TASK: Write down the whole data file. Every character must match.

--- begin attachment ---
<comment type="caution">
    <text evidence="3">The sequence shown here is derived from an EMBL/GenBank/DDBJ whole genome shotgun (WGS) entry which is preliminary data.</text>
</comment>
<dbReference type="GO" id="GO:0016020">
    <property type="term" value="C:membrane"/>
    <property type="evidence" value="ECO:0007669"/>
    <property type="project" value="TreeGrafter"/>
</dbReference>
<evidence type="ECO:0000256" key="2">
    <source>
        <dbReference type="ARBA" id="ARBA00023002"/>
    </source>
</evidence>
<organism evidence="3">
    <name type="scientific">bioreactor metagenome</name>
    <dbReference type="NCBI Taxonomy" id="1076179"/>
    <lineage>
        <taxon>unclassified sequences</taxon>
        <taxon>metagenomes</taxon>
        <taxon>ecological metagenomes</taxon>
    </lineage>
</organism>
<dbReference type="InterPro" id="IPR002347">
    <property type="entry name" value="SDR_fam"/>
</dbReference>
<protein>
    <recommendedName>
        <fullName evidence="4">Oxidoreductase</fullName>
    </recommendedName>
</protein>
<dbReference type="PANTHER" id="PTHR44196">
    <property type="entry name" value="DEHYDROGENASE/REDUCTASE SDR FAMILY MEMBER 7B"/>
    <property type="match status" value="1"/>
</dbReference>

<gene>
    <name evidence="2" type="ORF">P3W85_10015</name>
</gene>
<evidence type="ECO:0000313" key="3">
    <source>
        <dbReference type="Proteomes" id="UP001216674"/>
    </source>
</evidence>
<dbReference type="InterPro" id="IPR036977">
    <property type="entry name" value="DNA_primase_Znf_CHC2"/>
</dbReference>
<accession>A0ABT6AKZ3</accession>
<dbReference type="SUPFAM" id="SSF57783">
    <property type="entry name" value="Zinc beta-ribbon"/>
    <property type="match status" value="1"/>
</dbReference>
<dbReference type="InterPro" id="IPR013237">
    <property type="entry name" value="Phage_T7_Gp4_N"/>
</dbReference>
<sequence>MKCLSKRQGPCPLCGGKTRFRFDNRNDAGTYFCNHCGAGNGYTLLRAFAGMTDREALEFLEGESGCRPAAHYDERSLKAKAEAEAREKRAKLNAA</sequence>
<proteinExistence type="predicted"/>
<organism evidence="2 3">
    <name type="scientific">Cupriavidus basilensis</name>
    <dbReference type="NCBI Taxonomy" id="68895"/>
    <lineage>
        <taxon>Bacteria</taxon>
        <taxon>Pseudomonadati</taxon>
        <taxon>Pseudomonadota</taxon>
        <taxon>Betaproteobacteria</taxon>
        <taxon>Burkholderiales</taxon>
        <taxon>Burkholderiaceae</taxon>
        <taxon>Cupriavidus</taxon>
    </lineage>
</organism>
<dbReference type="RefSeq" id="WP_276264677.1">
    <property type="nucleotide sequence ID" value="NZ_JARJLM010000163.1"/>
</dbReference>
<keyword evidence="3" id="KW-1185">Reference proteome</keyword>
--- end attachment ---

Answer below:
<comment type="caution">
    <text evidence="3">The sequence shown here is derived from an EMBL/GenBank/DDBJ whole genome shotgun (WGS) entry which is preliminary data.</text>
</comment>
<dbReference type="GO" id="GO:0016020">
    <property type="term" value="C:membrane"/>
    <property type="evidence" value="ECO:0007669"/>
    <property type="project" value="TreeGrafter"/>
</dbReference>
<evidence type="ECO:0000256" key="2">
    <source>
        <dbReference type="ARBA" id="ARBA00023002"/>
    </source>
</evidence>
<organism evidence="3">
    <name type="scientific">bioreactor metagenome</name>
    <dbReference type="NCBI Taxonomy" id="1076179"/>
    <lineage>
        <taxon>unclassified sequences</taxon>
        <taxon>metagenomes</taxon>
        <taxon>ecological metagenomes</taxon>
    </lineage>
</organism>
<dbReference type="InterPro" id="IPR002347">
    <property type="entry name" value="SDR_fam"/>
</dbReference>
<protein>
    <recommendedName>
        <fullName evidence="4">Oxidoreductase</fullName>
    </recommendedName>
</protein>
<dbReference type="PANTHER" id="PTHR44196">
    <property type="entry name" value="DEHYDROGENASE/REDUCTASE SDR FAMILY MEMBER 7B"/>
    <property type="match status" value="1"/>
</dbReference>

<gene>
    <name evidence="2" type="ORF">P3W85_10015</name>
</gene>
<evidence type="ECO:0000313" key="3">
    <source>
        <dbReference type="Proteomes" id="UP001216674"/>
    </source>
</evidence>
<dbReference type="InterPro" id="IPR036977">
    <property type="entry name" value="DNA_primase_Znf_CHC2"/>
</dbReference>
<accession>A0ABT6AKZ3</accession>
<dbReference type="SUPFAM" id="SSF57783">
    <property type="entry name" value="Zinc beta-ribbon"/>
    <property type="match status" value="1"/>
</dbReference>
<dbReference type="InterPro" id="IPR013237">
    <property type="entry name" value="Phage_T7_Gp4_N"/>
</dbReference>
<sequence>MKCLSKRQGPCPLCGGKTRFRFDNRNDAGTYFCNHCGAGNGYTLLRAFAGMTDREALEFLEGESGCRPAAHYDERSLKAKAEAEAREKRAKLNAA</sequence>
<proteinExistence type="predicted"/>
<organism evidence="2 3">
    <name type="scientific">Cupriavidus basilensis</name>
    <dbReference type="NCBI Taxonomy" id="68895"/>
    <lineage>
        <taxon>Bacteria</taxon>
        <taxon>Pseudomonadati</taxon>
        <taxon>Pseudomonadota</taxon>
        <taxon>Betaproteobacteria</taxon>
        <taxon>Burkholderiales</taxon>
        <taxon>Burkholderiaceae</taxon>
        <taxon>Cupriavidus</taxon>
    </lineage>
</organism>
<dbReference type="RefSeq" id="WP_276264677.1">
    <property type="nucleotide sequence ID" value="NZ_JARJLM010000163.1"/>
</dbReference>
<keyword evidence="3" id="KW-1185">Reference proteome</keyword>